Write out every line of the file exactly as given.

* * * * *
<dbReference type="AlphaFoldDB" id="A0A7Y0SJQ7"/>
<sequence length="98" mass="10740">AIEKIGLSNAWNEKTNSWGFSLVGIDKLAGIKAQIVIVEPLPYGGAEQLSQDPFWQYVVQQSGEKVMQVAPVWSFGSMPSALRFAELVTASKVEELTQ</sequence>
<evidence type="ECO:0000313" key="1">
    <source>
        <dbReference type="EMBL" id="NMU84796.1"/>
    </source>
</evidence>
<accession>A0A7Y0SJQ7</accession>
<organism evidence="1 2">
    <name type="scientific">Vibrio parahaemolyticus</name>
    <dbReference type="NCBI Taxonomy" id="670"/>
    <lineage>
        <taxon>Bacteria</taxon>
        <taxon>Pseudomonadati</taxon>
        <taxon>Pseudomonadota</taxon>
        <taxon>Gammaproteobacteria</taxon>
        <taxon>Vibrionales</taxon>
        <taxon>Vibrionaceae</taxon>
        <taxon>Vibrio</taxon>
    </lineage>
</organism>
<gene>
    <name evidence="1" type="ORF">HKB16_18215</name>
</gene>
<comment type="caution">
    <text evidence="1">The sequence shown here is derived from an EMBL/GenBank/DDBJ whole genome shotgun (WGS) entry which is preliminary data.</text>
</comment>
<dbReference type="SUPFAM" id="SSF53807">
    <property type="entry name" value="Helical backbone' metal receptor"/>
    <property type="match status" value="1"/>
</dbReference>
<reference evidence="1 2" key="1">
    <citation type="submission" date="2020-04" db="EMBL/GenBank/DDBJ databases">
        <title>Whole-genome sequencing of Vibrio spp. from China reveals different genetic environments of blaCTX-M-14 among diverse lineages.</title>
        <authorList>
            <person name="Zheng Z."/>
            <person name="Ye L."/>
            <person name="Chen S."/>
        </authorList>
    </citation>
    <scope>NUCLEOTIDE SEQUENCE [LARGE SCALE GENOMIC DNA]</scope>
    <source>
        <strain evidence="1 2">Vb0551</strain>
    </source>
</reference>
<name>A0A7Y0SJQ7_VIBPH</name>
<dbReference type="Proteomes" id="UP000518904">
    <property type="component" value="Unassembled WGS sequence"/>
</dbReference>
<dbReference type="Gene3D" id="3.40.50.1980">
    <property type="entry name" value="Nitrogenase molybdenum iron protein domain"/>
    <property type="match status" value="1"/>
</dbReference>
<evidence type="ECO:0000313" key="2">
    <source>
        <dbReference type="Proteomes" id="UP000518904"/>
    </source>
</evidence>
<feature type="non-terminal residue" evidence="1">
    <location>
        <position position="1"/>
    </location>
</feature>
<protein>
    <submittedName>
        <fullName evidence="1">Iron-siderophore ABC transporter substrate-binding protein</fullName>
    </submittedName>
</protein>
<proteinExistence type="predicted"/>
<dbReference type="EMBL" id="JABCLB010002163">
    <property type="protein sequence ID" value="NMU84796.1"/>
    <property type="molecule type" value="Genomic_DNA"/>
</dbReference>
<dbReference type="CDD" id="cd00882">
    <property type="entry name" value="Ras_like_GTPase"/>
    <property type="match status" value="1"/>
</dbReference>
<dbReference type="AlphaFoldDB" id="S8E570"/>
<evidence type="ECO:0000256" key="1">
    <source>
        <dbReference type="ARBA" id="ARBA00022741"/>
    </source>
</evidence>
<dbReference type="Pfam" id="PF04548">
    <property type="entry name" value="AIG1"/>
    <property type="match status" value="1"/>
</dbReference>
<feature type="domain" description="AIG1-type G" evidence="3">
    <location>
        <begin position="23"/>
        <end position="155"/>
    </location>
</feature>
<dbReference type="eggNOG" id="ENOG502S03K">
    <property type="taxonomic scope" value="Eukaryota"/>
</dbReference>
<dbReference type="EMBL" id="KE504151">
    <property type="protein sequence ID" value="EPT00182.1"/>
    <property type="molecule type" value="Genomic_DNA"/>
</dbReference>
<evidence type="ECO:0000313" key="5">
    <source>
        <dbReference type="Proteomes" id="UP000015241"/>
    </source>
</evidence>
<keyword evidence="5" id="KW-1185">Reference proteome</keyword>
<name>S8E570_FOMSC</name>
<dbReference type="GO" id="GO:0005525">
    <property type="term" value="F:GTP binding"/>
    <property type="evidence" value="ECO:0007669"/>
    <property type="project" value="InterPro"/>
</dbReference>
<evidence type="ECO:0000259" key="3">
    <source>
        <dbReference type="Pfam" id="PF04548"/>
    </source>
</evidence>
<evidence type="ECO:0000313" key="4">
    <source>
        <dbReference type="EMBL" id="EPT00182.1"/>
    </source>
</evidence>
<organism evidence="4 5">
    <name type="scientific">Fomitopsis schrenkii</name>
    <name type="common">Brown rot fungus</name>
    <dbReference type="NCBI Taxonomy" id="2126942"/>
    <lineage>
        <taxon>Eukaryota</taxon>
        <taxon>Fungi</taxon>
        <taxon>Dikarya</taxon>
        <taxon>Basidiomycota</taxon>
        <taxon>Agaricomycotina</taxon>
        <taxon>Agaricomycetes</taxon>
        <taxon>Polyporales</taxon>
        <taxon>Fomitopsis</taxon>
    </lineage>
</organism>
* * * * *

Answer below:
<dbReference type="AlphaFoldDB" id="A0A7Y0SJQ7"/>
<sequence length="98" mass="10740">AIEKIGLSNAWNEKTNSWGFSLVGIDKLAGIKAQIVIVEPLPYGGAEQLSQDPFWQYVVQQSGEKVMQVAPVWSFGSMPSALRFAELVTASKVEELTQ</sequence>
<evidence type="ECO:0000313" key="1">
    <source>
        <dbReference type="EMBL" id="NMU84796.1"/>
    </source>
</evidence>
<accession>A0A7Y0SJQ7</accession>
<organism evidence="1 2">
    <name type="scientific">Vibrio parahaemolyticus</name>
    <dbReference type="NCBI Taxonomy" id="670"/>
    <lineage>
        <taxon>Bacteria</taxon>
        <taxon>Pseudomonadati</taxon>
        <taxon>Pseudomonadota</taxon>
        <taxon>Gammaproteobacteria</taxon>
        <taxon>Vibrionales</taxon>
        <taxon>Vibrionaceae</taxon>
        <taxon>Vibrio</taxon>
    </lineage>
</organism>
<gene>
    <name evidence="1" type="ORF">HKB16_18215</name>
</gene>
<comment type="caution">
    <text evidence="1">The sequence shown here is derived from an EMBL/GenBank/DDBJ whole genome shotgun (WGS) entry which is preliminary data.</text>
</comment>
<dbReference type="SUPFAM" id="SSF53807">
    <property type="entry name" value="Helical backbone' metal receptor"/>
    <property type="match status" value="1"/>
</dbReference>
<reference evidence="1 2" key="1">
    <citation type="submission" date="2020-04" db="EMBL/GenBank/DDBJ databases">
        <title>Whole-genome sequencing of Vibrio spp. from China reveals different genetic environments of blaCTX-M-14 among diverse lineages.</title>
        <authorList>
            <person name="Zheng Z."/>
            <person name="Ye L."/>
            <person name="Chen S."/>
        </authorList>
    </citation>
    <scope>NUCLEOTIDE SEQUENCE [LARGE SCALE GENOMIC DNA]</scope>
    <source>
        <strain evidence="1 2">Vb0551</strain>
    </source>
</reference>
<name>A0A7Y0SJQ7_VIBPH</name>
<dbReference type="Proteomes" id="UP000518904">
    <property type="component" value="Unassembled WGS sequence"/>
</dbReference>
<dbReference type="Gene3D" id="3.40.50.1980">
    <property type="entry name" value="Nitrogenase molybdenum iron protein domain"/>
    <property type="match status" value="1"/>
</dbReference>
<evidence type="ECO:0000313" key="2">
    <source>
        <dbReference type="Proteomes" id="UP000518904"/>
    </source>
</evidence>
<feature type="non-terminal residue" evidence="1">
    <location>
        <position position="1"/>
    </location>
</feature>
<protein>
    <submittedName>
        <fullName evidence="1">Iron-siderophore ABC transporter substrate-binding protein</fullName>
    </submittedName>
</protein>
<proteinExistence type="predicted"/>
<dbReference type="EMBL" id="JABCLB010002163">
    <property type="protein sequence ID" value="NMU84796.1"/>
    <property type="molecule type" value="Genomic_DNA"/>
</dbReference>
<dbReference type="CDD" id="cd00882">
    <property type="entry name" value="Ras_like_GTPase"/>
    <property type="match status" value="1"/>
</dbReference>
<dbReference type="AlphaFoldDB" id="S8E570"/>
<evidence type="ECO:0000256" key="1">
    <source>
        <dbReference type="ARBA" id="ARBA00022741"/>
    </source>
</evidence>
<dbReference type="Pfam" id="PF04548">
    <property type="entry name" value="AIG1"/>
    <property type="match status" value="1"/>
</dbReference>
<feature type="domain" description="AIG1-type G" evidence="3">
    <location>
        <begin position="23"/>
        <end position="155"/>
    </location>
</feature>
<dbReference type="eggNOG" id="ENOG502S03K">
    <property type="taxonomic scope" value="Eukaryota"/>
</dbReference>
<dbReference type="EMBL" id="KE504151">
    <property type="protein sequence ID" value="EPT00182.1"/>
    <property type="molecule type" value="Genomic_DNA"/>
</dbReference>
<evidence type="ECO:0000313" key="5">
    <source>
        <dbReference type="Proteomes" id="UP000015241"/>
    </source>
</evidence>
<keyword evidence="5" id="KW-1185">Reference proteome</keyword>
<name>S8E570_FOMSC</name>
<dbReference type="GO" id="GO:0005525">
    <property type="term" value="F:GTP binding"/>
    <property type="evidence" value="ECO:0007669"/>
    <property type="project" value="InterPro"/>
</dbReference>
<evidence type="ECO:0000259" key="3">
    <source>
        <dbReference type="Pfam" id="PF04548"/>
    </source>
</evidence>
<evidence type="ECO:0000313" key="4">
    <source>
        <dbReference type="EMBL" id="EPT00182.1"/>
    </source>
</evidence>
<organism evidence="4 5">
    <name type="scientific">Fomitopsis schrenkii</name>
    <name type="common">Brown rot fungus</name>
    <dbReference type="NCBI Taxonomy" id="2126942"/>
    <lineage>
        <taxon>Eukaryota</taxon>
        <taxon>Fungi</taxon>
        <taxon>Dikarya</taxon>
        <taxon>Basidiomycota</taxon>
        <taxon>Agaricomycotina</taxon>
        <taxon>Agaricomycetes</taxon>
        <taxon>Polyporales</taxon>
        <taxon>Fomitopsis</taxon>
    </lineage>
</organism>